2) We could potentially achieve (much) better results with REG by having additional people working on it. The best illustration of this is probably one person that we met (by going to poker stops) with a strong PR & marketing background who’s been working in the poker industry for 10 years now (there are not that many people with a level of expertise and network about the poker world like this person). This person woud like to work with us, but we had to decline her for the moment, even though we think that it would (clearly) be worth it to hire her. Another thing we would like to do is hiring someone to organise more charity tournaments and establish partnerships with industry leading organisations or strengthen existing ones, improve member communications and do social media. There are already several candidates who could do this, but we are hesitant to make this investment since we lack the appropriate funding.

3) Another way we would use additional funds is by working on various REG “extensions”. We are about to set up two REG expansions, but we won’t have enough resources to make the most out of even these two – and there are many more potentially really promising REG expansions that could be done. (The first of the two REG expansions that is likely going to be spread among the respective community in a few days is “DFS Charity”, a REG for Daily Fantasy Sports, an industry that is currently growing substantially and with a fair share of people with a similar (quantitative) mindset as poker players have. The preliminary website can be found at dfscharity.org – please don't share it widely yet.)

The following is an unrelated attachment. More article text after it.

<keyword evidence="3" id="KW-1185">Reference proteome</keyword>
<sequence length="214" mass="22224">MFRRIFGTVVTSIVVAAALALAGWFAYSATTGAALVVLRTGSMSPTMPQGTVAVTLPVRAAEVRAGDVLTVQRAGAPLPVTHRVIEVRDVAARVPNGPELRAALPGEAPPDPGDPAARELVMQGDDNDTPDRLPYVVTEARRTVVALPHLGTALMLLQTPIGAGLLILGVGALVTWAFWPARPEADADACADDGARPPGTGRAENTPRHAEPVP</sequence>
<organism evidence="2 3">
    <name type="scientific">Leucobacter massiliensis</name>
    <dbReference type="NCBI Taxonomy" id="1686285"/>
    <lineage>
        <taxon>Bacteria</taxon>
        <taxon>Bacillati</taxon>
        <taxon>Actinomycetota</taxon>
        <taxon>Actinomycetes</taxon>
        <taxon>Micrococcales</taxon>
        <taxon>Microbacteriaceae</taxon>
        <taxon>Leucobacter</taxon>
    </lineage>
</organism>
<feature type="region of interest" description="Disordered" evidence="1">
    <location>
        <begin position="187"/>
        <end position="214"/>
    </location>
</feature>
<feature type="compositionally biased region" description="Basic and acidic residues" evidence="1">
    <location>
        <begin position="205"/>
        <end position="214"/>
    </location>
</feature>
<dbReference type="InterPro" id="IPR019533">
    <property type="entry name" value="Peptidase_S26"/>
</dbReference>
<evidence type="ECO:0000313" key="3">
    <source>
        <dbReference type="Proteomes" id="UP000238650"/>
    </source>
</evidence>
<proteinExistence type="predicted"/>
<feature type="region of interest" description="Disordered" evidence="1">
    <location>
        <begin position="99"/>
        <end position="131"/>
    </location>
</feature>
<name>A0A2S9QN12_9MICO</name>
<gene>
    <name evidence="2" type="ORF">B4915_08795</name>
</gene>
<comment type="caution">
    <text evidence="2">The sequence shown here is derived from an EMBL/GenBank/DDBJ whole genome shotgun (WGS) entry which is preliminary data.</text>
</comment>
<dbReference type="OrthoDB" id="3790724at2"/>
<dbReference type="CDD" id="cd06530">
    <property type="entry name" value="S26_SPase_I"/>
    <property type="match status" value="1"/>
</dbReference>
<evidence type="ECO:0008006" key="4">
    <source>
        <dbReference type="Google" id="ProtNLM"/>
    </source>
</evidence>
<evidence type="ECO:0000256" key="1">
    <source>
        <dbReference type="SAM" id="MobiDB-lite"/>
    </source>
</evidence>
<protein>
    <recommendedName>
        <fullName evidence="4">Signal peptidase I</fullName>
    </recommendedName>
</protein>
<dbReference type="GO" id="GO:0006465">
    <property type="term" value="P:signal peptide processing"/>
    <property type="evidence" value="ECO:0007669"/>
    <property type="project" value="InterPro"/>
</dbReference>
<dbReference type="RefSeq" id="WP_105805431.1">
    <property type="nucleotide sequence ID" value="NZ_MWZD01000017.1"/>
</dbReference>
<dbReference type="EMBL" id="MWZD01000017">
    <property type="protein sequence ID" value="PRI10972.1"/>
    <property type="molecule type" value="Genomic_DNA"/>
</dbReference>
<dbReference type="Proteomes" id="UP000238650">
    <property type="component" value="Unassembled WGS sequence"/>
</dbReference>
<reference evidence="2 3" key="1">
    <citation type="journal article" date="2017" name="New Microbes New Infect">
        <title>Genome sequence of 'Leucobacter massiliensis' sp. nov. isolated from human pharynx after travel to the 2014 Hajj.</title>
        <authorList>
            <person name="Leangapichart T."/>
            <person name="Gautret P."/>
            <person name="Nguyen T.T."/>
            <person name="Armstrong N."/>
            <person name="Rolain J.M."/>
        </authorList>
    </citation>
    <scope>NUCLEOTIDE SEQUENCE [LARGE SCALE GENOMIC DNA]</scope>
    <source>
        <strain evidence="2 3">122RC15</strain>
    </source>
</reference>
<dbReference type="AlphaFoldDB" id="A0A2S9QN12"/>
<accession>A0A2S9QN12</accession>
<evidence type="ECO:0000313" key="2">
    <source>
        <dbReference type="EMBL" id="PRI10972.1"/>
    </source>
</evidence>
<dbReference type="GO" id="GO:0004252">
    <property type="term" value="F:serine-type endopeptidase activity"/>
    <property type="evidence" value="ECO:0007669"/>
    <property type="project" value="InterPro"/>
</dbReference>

I hope this helped!

Comment author: RyanCarey 20 September 2015 09:12:23PM *  1 point [-]

In a way, it was easier to make a case for MIRI back when they did a lot of advocacy work. Now that they're billing themselves as a research institute, I think they've set a much higher bar for themselves, and when it comes to doing research (as opposed to advocacy) they've got much less of a track record to go on.

To put this in context, the emerging consensus is that publicly advocating for x risk reduction in the area of AI is counterproductive, and it is better to network with researchers directly, something that may be best done by performing relevant research.

Comment author: Tom_Ash  (EA Profile) 18 September 2015 02:29:28PM *  0 points [-]

In a way, it was easier to make a case for MIRI back when they did a lot of advocacy work. Now that they're billing themselves as a research institute, I think they've set a much higher bar for themselves, and when it comes to doing research (as opposed to advocacy) they've got much less of a track record to go on.

What are the best groups that are specifically doing advocacy for (against?) AI risk, or existential risks in general?

Comment author: TopherHallquist 20 September 2015 09:06:05PM 0 points [-]

If I had to guess, I would guess FLI, given their ability to at least theoretically use the money for grant-making. Though after Elon Musk's $10 million, donation this cause area seems to be short on room for more funding.

Comment author: RyanCarey 20 September 2015 09:08:51PM *  3 points [-]

Although FLI were only able to grant a very small fraction of the funds that researchers applied for, and many organisations have scope for expansion beyond the grants they recieved.